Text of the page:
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Martin V, pope (141731), a Roman named Oddone Colonna; successor of Gregory XII. He was created cardinal by Innocent VII, and in the schism he attended and supported the decisions of the Council of Pisa. His election (Nov. 11, 1417) by the conclave at the Council of Constance as pope ended the schism. The election was greeted with almost universal joy and relief. Declining invitations to settle elsewhere, Martin made his way slowly to Rome (1420) and set about rehabilitating the city and the Papal States. His chief concern was the consolidation of the restored Church unity and the papal prestige, and to this end he made concordats with various rulers. More significant was his denunciation of the conciliar theory (i.e., that councils are supreme in the Church) that had gained wide following at Pisa and Constance. Nevertheless he followed the wishes of the last council and summoned a new one; this met at Pavia (1423), moved to Siena, and accomplished nothing; Martin dissolved it (1424) and summoned a council for 1431 to meet at Basel. In Martin's reign an attempt to prolong the schism was made in Spain by the followers of Antipope Benedict XIII, who chose (1425) a successor to him called Clement VIII. Alfonso V of Aragón patronized this antipope out of political motives, but, gaining nothing, he made Clement resign (1429) and recognized Martin. Eugene IV succeeded Martin.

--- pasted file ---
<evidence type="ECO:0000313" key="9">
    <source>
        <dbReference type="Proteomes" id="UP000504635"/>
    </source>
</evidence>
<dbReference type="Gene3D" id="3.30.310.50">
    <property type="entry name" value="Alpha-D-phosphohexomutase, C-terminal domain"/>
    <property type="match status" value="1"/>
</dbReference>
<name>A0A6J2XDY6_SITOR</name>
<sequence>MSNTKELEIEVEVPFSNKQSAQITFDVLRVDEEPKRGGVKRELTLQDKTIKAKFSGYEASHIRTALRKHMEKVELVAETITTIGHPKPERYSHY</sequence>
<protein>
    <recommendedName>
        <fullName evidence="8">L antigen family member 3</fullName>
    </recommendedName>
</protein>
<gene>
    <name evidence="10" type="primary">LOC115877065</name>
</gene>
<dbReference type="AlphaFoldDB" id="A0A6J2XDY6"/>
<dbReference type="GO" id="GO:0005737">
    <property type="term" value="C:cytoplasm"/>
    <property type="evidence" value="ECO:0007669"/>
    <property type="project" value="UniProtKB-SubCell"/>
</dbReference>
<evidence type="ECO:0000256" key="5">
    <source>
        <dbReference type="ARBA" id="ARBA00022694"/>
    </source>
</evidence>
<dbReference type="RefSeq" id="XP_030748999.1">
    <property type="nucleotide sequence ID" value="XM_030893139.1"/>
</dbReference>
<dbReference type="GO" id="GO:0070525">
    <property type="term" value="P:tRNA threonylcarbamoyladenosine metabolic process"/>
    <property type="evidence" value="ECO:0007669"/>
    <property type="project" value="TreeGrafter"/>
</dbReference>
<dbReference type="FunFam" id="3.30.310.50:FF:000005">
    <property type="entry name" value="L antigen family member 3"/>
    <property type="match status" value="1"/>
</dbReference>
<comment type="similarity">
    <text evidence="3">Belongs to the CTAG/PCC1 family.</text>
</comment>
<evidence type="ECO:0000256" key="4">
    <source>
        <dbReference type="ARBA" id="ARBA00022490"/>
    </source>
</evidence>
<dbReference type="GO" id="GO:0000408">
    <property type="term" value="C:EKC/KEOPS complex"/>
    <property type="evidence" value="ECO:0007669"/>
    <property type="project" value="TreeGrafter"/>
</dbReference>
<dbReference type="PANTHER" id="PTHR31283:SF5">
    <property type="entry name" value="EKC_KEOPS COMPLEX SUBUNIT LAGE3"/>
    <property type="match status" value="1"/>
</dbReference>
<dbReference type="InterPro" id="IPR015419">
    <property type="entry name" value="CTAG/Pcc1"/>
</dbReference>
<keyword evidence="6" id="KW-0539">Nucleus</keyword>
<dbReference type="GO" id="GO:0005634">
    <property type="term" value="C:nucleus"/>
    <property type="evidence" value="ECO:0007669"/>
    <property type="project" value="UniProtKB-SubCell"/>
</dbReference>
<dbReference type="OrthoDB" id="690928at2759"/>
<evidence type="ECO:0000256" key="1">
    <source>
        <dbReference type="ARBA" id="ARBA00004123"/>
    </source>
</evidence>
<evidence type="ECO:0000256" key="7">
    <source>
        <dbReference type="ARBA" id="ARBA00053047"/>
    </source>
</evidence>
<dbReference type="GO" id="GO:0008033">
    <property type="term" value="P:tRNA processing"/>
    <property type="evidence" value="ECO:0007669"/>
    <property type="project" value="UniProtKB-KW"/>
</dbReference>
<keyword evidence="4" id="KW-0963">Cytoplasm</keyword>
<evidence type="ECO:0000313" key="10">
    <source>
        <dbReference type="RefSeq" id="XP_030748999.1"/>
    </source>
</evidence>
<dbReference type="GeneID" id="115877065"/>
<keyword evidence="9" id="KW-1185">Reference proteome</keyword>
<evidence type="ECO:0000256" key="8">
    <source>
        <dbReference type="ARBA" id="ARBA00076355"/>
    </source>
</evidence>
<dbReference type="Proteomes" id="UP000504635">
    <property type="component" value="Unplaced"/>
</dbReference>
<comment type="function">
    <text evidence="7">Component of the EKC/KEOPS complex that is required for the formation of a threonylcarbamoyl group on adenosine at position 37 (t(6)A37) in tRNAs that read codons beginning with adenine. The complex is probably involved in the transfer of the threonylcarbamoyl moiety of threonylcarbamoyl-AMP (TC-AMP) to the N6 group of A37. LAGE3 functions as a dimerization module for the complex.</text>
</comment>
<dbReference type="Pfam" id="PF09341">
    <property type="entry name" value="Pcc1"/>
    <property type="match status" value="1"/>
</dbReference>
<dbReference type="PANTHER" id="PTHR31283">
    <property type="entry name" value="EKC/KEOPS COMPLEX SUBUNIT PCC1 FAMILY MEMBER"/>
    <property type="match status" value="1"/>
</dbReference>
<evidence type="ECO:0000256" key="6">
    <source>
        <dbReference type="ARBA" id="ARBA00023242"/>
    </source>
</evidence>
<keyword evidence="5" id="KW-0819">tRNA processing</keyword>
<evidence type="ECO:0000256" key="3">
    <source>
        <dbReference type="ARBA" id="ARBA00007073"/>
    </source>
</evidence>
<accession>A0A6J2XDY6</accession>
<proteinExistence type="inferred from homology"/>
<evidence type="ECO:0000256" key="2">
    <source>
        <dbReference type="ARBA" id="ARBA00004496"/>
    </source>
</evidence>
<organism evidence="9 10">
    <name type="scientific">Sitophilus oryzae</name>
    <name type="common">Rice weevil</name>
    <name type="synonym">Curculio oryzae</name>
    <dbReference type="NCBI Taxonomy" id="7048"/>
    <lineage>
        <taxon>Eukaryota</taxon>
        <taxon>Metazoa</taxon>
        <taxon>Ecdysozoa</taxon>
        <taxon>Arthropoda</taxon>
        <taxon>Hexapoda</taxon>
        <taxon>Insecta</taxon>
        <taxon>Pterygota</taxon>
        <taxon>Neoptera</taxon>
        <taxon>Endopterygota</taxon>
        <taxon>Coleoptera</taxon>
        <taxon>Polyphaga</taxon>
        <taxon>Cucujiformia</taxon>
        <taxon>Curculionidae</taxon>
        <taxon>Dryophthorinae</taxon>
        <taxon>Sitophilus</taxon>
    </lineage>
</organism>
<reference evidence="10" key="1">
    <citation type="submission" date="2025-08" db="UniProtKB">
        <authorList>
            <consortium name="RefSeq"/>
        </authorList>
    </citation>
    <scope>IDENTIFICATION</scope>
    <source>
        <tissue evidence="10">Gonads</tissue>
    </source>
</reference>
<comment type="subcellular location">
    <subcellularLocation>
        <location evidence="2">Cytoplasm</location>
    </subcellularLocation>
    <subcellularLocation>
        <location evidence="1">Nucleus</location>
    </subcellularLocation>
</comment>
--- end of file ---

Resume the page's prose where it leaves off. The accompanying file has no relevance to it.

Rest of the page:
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Martin V, pope (141731), a Roman named Oddone Colonna; successor of Gregory XII. He was created cardinal by Innocent VII, and in the schism he attended and supported the decisions of the Council of Pisa. His election (Nov. 11, 1417) by the conclave at the Council of Constance as pope ended the schism. The election was greeted with almost universal joy and relief. Declining invitations to settle elsewhere, Martin made his way slowly to Rome (1420) and set about rehabilitating the city and the Papal States. His chief concern was the consolidation of the restored Church unity and the papal prestige, and to this end he made concordats with various rulers. More significant was his denunciation of the conciliar theory (i.e., that councils are supreme in the Church) that had gained wide following at Pisa and Constance. Nevertheless he followed the wishes of the last council and summoned a new one; this met at Pavia (1423), moved to Siena, and accomplished nothing; Martin dissolved it (1424) and summoned a council for 1431 to meet at Basel. In Martin's reign an attempt to prolong the schism was made in Spain by the followers of Antipope Benedict XIII, who chose (1425) a successor to him called Clement VIII. Alfonso V of Aragón patronized this antipope out of political motives, but, gaining nothing, he made Clement resign (1429) and recognized Martin. Eugene IV succeeded Martin. More...

 
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